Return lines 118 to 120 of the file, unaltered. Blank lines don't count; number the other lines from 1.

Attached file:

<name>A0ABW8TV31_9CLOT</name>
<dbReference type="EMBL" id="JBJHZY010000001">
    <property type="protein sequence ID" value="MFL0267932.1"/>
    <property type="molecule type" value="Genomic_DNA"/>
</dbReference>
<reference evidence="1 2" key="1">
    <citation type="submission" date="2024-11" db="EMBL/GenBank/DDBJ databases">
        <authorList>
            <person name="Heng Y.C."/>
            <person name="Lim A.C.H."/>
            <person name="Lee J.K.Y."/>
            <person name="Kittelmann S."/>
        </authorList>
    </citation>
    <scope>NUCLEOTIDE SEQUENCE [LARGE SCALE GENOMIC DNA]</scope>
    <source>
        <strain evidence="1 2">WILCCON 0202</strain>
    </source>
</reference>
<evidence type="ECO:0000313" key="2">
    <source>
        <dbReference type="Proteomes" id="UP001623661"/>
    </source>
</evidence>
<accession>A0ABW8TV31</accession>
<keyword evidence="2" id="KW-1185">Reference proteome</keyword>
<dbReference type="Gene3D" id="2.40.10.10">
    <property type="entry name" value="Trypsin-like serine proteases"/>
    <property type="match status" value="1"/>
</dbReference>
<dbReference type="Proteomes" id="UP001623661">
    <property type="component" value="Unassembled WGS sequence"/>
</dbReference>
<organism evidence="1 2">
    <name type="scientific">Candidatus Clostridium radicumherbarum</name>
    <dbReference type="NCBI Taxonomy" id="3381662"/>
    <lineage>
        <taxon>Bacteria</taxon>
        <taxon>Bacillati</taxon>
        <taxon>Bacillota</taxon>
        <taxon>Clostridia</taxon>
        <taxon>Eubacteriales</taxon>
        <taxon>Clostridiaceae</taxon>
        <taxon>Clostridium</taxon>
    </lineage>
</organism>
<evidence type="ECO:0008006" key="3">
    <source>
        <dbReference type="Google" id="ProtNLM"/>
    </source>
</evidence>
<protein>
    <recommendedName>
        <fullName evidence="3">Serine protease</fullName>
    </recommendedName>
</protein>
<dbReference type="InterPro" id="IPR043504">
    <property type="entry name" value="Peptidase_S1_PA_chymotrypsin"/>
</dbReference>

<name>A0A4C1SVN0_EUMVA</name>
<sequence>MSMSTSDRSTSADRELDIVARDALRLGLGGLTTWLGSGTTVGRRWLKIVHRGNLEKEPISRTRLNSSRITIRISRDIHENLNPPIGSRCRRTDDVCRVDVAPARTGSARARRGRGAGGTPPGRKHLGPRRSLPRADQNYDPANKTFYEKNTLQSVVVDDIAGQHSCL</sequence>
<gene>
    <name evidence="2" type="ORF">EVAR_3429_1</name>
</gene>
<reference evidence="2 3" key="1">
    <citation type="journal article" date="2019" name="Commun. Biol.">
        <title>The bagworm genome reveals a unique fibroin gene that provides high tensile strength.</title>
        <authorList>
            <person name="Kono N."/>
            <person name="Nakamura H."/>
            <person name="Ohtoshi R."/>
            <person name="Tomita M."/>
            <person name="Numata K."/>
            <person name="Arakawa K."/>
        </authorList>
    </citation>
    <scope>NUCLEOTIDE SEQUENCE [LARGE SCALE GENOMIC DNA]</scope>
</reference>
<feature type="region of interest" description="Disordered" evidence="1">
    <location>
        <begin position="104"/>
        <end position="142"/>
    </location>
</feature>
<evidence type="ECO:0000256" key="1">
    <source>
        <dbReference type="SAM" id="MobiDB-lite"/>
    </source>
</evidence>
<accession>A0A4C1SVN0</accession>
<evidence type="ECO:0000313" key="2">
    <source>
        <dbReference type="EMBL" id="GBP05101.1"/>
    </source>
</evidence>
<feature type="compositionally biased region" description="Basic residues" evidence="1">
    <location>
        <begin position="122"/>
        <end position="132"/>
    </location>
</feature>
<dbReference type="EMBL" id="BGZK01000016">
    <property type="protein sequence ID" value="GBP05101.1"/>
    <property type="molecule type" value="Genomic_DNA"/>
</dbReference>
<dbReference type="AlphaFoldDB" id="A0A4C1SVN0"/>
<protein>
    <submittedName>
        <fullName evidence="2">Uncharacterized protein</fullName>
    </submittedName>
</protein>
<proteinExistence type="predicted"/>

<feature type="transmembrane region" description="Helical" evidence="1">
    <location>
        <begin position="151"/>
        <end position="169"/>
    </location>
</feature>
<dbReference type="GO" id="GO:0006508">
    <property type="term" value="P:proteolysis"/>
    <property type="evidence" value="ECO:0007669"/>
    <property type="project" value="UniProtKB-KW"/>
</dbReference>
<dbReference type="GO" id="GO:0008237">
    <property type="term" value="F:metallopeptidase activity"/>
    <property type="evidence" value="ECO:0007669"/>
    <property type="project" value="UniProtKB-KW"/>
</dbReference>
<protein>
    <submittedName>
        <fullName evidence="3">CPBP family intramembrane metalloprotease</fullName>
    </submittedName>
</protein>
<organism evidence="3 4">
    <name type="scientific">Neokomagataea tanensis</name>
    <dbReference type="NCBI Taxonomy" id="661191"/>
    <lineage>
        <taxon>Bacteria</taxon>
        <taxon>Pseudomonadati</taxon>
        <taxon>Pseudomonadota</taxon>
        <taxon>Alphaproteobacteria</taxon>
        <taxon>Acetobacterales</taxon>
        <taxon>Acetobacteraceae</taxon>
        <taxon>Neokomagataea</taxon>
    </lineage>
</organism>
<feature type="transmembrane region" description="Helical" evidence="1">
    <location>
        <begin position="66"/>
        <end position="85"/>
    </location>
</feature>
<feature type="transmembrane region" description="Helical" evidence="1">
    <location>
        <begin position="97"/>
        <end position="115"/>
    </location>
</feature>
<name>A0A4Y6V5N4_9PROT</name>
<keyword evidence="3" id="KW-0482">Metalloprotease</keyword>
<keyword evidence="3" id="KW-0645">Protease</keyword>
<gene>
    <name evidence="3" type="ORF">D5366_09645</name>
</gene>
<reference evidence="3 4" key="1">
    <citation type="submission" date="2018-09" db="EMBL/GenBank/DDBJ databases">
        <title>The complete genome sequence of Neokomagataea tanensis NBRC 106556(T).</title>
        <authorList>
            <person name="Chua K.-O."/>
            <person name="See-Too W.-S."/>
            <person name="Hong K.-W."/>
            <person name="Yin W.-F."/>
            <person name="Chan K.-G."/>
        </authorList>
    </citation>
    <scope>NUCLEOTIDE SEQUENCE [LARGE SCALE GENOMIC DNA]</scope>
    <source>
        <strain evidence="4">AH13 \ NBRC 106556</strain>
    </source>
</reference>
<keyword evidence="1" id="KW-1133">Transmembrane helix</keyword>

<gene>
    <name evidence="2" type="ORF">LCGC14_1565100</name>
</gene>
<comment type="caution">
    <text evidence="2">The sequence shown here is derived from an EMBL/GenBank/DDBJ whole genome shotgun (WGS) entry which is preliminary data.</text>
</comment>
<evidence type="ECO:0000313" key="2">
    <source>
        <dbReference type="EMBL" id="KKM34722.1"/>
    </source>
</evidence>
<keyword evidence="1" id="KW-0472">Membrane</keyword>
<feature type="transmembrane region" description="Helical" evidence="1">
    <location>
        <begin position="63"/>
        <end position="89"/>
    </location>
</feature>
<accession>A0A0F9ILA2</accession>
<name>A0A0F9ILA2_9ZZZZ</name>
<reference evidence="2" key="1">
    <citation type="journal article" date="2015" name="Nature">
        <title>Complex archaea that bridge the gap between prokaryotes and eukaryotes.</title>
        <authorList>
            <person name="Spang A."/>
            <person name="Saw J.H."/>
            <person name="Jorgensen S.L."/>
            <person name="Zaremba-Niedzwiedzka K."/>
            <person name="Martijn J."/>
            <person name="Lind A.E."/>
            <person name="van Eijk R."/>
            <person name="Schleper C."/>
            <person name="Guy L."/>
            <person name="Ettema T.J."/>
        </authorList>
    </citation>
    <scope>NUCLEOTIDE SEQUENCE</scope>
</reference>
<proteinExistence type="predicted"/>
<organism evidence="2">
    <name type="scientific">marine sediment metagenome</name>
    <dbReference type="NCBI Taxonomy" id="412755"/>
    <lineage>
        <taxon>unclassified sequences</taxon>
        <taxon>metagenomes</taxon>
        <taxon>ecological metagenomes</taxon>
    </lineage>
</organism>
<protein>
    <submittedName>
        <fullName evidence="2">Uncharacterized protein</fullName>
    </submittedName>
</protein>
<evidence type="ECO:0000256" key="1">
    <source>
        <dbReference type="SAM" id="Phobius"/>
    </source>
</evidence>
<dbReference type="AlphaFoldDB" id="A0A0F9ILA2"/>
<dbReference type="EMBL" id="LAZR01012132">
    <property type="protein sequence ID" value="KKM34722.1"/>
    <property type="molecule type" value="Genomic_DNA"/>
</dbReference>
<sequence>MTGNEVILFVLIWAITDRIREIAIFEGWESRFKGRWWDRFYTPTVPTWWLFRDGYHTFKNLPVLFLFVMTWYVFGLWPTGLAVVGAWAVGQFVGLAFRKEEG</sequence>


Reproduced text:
</feature>
<dbReference type="GO" id="GO:0006508">
    <property type="term" value="P:proteolysis"/>